It’s a never-ending source of amazement to anybody who has spent more than 20 minutes in the investment markets of the City of London that anyone should think that the methods used in the valuation of companies amount to an exact science.
It’s been blindingly obvious for generations that the principal driver of such markets is sentiment. It is what drove US Federal Reserve chairman Alan Greenspan in the Nineties to refer to the “irrational exuberance” that was driving the bull market. With rather more exasperation, it is also what drove former Tory Chancellor Nigel Lawson to rail at the “teenage scribblers” of the City during the Eighties.
These observations, from the people who have allegedly tried to manage our Western economies, demonstrate that it is not so much money supply or inflation, or prospective earnings multiples that define corporate prosperity, but the good, old-fashioned hunch.
It was always the case, when I was knocking around the City dealing rooms in the Eighties, that those analysts who droned on about “fundamentals” in corporate evaluations missed the point as spectacularly, if less violently, as religious fundamentalists.
Fundamentalists – in any walk of life – are people without imagination. They are literalists, who understand little or nothing about mystery and faith, both of which play a central role in the City, as well as synod.
It was always those in touch with sentiment, who had a sense for and who could back a hunch, which made more money than the fundamentalists. Even those who track the indices for investment purposes – and claim to beat the majority of investors over time – will never be as prosperous as the successful spotter of under-rated value.
Analysts at US investment banks on Wall Street seem to have gone further than both fertile science and febrile imagination should allow. The authorities there are investigating evidence that analysts at banks such as Merrill Lynch – its logo is rather appropriately a bull – have been recommending shares in Internet stocks, while internally dismissing them with acronyms such as “POS” (which stands for piece of something unpleasant on my shoe).
Well, someone fetch me a feather. And there we were thinking that investment-banking analysts were paragons of independent, objective and academic thought on the trading prospects of the companies that they investigated.
Of course they’re not. As soon as you put investment bankers – who have a highly vested interest in receiving instruction in the capital markets from companies – under the same roof and brand as the analysts who evaluate them, you have a conflict of interest.
Chinese Walls are something you grow a grapevine over. Cases of conflict of interest were investigated in London regularly in the Eighties and, very largely, the investigators privately concluded that there was little to be done about the matter.
More recently, I have been told of outrageously blatant attempts by global investment banks to ramp shares in telecommunications companies to unsuspecting punters, while knowing that the costs associated with the third-generation technologies – and the licences associated with them – made their hype meaningless.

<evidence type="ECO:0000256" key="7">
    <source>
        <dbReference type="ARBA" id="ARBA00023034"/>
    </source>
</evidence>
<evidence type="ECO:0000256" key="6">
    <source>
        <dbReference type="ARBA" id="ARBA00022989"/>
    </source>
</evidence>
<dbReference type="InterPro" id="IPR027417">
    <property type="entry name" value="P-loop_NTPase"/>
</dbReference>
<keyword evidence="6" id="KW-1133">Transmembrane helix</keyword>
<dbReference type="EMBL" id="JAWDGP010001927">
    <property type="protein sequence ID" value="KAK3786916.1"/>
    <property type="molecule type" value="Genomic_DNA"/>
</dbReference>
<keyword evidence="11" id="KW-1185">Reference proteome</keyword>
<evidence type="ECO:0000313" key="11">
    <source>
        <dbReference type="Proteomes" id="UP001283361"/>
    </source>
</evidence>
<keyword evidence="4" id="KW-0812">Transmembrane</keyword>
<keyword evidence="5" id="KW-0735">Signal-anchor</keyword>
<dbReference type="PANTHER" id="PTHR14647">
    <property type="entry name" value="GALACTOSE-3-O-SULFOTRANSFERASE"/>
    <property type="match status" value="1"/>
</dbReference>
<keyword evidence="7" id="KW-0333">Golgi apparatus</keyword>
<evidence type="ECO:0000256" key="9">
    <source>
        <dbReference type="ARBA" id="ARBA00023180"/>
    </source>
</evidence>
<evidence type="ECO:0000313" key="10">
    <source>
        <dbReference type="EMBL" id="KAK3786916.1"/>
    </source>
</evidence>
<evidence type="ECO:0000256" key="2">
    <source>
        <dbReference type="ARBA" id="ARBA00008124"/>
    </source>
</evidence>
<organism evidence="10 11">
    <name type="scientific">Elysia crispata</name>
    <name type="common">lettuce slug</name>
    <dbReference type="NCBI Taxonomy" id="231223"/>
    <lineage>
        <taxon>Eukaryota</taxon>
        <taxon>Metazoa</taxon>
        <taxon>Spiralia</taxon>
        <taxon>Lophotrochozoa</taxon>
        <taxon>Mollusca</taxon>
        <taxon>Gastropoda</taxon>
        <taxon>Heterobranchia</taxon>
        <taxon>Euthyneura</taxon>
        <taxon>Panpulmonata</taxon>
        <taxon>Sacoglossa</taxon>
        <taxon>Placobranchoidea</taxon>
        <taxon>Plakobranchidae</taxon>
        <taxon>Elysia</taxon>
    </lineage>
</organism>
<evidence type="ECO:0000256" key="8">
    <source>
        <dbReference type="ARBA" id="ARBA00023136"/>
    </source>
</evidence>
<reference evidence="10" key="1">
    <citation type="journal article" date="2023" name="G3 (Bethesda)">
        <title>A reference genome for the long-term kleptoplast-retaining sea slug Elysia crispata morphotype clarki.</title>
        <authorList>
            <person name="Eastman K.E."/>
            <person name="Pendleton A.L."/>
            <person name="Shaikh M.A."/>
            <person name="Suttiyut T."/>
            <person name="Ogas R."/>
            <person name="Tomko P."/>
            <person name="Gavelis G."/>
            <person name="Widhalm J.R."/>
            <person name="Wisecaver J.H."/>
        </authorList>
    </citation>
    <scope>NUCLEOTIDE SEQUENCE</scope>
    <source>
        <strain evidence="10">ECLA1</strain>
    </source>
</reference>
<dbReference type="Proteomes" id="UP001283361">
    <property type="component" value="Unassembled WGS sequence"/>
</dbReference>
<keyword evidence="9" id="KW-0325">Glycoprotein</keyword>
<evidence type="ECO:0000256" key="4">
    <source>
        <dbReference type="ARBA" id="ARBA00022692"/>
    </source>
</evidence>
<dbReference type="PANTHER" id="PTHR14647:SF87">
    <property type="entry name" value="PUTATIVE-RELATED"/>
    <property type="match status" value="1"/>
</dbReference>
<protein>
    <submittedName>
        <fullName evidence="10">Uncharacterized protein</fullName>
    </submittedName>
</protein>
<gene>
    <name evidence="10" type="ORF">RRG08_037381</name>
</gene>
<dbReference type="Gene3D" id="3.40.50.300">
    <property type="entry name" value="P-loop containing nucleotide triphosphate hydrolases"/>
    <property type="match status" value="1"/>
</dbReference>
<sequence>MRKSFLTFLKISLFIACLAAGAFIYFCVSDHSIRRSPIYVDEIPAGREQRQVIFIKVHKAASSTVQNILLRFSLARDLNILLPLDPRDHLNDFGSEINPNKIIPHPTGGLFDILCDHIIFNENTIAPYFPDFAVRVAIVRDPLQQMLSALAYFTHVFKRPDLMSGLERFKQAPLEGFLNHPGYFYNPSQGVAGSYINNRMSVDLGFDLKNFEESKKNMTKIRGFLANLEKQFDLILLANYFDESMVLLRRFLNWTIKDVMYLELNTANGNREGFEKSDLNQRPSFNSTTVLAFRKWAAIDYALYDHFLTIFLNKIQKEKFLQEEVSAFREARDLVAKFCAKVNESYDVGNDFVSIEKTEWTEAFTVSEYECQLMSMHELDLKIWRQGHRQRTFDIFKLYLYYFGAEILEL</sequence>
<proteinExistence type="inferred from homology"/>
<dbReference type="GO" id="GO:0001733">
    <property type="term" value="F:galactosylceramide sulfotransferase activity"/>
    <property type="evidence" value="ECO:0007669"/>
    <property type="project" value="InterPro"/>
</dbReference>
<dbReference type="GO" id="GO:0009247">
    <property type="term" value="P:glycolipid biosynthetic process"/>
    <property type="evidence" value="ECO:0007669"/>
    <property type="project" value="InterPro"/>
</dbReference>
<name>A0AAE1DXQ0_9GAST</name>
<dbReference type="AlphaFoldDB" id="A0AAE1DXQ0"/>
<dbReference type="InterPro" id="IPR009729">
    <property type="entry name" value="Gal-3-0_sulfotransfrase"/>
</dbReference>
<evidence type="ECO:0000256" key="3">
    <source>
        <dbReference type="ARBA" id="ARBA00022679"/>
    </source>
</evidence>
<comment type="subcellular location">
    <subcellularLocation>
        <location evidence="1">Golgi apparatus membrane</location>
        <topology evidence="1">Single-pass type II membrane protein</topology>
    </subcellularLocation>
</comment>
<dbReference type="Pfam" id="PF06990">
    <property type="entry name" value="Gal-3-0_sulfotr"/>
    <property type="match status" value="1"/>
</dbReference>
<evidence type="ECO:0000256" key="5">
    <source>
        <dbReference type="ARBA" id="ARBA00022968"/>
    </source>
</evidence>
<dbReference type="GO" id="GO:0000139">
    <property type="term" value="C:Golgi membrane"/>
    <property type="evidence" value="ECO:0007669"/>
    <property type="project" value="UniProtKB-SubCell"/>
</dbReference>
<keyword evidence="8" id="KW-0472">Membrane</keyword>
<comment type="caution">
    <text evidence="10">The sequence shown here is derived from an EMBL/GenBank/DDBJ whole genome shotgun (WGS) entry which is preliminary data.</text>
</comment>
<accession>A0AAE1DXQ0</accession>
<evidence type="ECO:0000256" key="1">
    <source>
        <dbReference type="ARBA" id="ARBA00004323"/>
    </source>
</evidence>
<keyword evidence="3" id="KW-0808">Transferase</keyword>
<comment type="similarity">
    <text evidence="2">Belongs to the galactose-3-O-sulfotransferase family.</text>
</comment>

Now, just because such practices are widespread, that’s no reason to condone them. Regulatory authorities are not going to eradicate such corruption, but they should work tirelessly to maintain standards and protect investors’ interests so far as they can.
We don’t tell the police to give up just because there will always be criminals. We aspire to honest markets, just as we aspire to a moral society, and the value is in the striving, rather than the achievement, of them. Nevertheless, we should not be naive either. I don’t leave the car unlocked, with a laptop on the seat, just because it’s generally considered a wicked thing to steal other people’s property. And nor do I expect to get independent and objective investment advice from the City.
On the other hand, I don’t expect to get ripped off by cynical spivs putting my cash into Internet stocks that they know to be doomed either. All I’m saying is that we need to be worldly in our approach to City “experts”, rather than assume that they have our best interests at heart.
It is as foolish to be wide-eyed as it is wicked to be corrupt. There are far more fraudsters than any other kind of criminal in the penitentiaries of Salt Lake City, Utah, because the Mormons of that state are brought up to trust the word of strangers. Nice, but naive.
Similarly, while it is harder to make a moral distinction where no criminal activity is involved, we should be just as worldly about commercial judgements of the uncorrupt kind. Last week, Sainsbury’s chief executive Sir Peter Davis was in high dudgeon because City analysts were unimpressed by the sustainability of the recovery plan he is leading at the store group.
He thinks the fourth-quarter sales figures speak for themselves. “I don’t know what they want,” he said. “We are bloody pleased with the figures.”
Teenage scribblers, eh? I’ll tell you what they want, Sir Peter. They want fewer bloody-minded and silly little scraps with Tesco over who’s winning whose customers and arguments about prices and a little more indication that there is a long-term strategy for building your company. They’d also like to know that you can argue a case, rather than simply bluster. But that’s just a hunch.
George Pitcher is a partner at communications management consultancy Luther Pendragon